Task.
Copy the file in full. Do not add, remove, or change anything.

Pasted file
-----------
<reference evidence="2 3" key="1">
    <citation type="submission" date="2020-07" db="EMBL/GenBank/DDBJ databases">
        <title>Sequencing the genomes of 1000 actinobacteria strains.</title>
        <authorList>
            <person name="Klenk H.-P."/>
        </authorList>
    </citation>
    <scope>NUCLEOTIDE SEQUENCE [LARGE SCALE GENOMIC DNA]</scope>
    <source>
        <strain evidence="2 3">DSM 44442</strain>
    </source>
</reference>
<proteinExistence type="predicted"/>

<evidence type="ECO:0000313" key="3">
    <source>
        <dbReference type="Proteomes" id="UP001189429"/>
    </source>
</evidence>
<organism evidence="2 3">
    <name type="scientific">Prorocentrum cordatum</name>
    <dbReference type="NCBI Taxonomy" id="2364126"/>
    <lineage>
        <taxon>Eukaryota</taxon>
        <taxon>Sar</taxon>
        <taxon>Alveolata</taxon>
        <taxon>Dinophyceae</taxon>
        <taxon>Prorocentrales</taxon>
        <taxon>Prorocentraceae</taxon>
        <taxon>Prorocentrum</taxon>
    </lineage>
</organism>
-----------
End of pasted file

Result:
<reference evidence="2 3" key="1">
    <citation type="submission" date="2020-07" db="EMBL/GenBank/DDBJ databases">
        <title>Sequencing the genomes of 1000 actinobacteria strains.</title>
        <authorList>
            <person name="Klenk H.-P."/>
        </authorList>
    </citation>
    <scope>NUCLEOTIDE SEQUENCE [LARGE SCALE GENOMIC DNA]</scope>
    <source>
        <strain evidence="2 3">DSM 44442</strain>
    </source>
</reference>
<proteinExistence type="predicted"/>

<evidence type="ECO:0000313" key="3">
    <source>
        <dbReference type="Proteomes" id="UP001189429"/>
    </source>
</evidence>
<organism evidence="2 3">
    <name type="scientific">Prorocentrum cordatum</name>
    <dbReference type="NCBI Taxonomy" id="2364126"/>
    <lineage>
        <taxon>Eukaryota</taxon>
        <taxon>Sar</taxon>
        <taxon>Alveolata</taxon>
        <taxon>Dinophyceae</taxon>
        <taxon>Prorocentrales</taxon>
        <taxon>Prorocentraceae</taxon>
        <taxon>Prorocentrum</taxon>
    </lineage>
</organism>